From this analysis, clear rules for the design of superstructures can be derived: (1) If the elementary modes are mainly absorbing, the coupled modes will also be strongly absorbing. (2) If one of the elementary modes has a significant scattering contribution, this radiative component will be transferred to the coupled mode.

SERS efficiency

Based on the above theoretical discussion, the suitability of these superstructures as colloidal SERS nanosensors were investigated. Within superstructures with a broken symmetry, the different hot-spot positions (gaps near rod tips versus sides) can be selectively excited by the choice of the respective laser wavelength (Fig. 4a). Here, the question arises which of the coupled plasmon modes displays a higher SERS performance. We first measured the Raman scattering from dispersions of the superstructures without additional analytes (Fig. 4b). A gold concentration of 0.25 mM Au0 (determined spectroscopically by the extinction at 400 nm) was found to be sufficient to detect the local surface chemistry within the hot spots. Although the SERS intensity of 10–40 counts per mW is relatively weak, the SERS signature can be assigned to the characteristic signals of the coating on the nanorod cores, MUTA+, and on the spherical satellites P(SS-co-MA). Guided by reference measurements (Fig. S14, Table S5), some signals could be assigned to the trimethylammonium head group (vCN+ 760 cm−1, vCH3 1295–1457 cm−1) and the skeletal vibrations of the C11H22 alkyl chain (vCC,ali. 1029–1191 cm−1, vCH2 1215–1461 cm−1) of MUTA+. Likewise, other signals indicate spectral contributions from styrenesulfonate (SS: vCS 793 cm−1, vCC,ar. 995 cm−1) and maleic acid (MA: vCH2 1449 cm−1, vCOO 1578 cm−1) in the P(SS-co-MA) coating.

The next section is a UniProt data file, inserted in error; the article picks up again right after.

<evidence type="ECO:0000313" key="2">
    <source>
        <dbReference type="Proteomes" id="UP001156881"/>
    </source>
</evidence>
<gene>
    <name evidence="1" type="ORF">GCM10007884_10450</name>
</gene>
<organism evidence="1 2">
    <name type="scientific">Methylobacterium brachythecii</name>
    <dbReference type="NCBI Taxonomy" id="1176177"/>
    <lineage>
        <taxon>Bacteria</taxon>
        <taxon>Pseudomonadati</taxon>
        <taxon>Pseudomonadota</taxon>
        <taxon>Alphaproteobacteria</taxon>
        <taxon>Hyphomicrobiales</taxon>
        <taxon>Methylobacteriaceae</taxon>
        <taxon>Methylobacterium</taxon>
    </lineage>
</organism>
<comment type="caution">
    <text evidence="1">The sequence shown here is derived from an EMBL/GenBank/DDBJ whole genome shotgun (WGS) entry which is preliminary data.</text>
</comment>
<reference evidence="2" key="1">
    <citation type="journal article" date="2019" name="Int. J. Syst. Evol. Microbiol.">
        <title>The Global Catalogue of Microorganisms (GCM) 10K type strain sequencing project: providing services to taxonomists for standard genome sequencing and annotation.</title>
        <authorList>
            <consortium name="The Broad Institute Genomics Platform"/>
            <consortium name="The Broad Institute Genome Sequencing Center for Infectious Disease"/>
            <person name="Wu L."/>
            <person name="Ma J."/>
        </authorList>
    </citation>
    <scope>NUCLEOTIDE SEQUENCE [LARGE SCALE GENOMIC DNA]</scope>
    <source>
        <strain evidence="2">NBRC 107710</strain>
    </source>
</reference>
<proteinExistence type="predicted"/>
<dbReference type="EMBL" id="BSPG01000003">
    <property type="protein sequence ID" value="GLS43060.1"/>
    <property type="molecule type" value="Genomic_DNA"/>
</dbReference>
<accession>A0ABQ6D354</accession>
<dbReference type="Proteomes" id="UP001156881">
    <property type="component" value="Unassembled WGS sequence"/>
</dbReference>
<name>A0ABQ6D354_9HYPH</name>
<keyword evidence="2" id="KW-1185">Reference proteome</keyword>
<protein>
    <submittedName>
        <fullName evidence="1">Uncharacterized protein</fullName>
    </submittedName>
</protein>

image file: c9nr06102a-f4.tif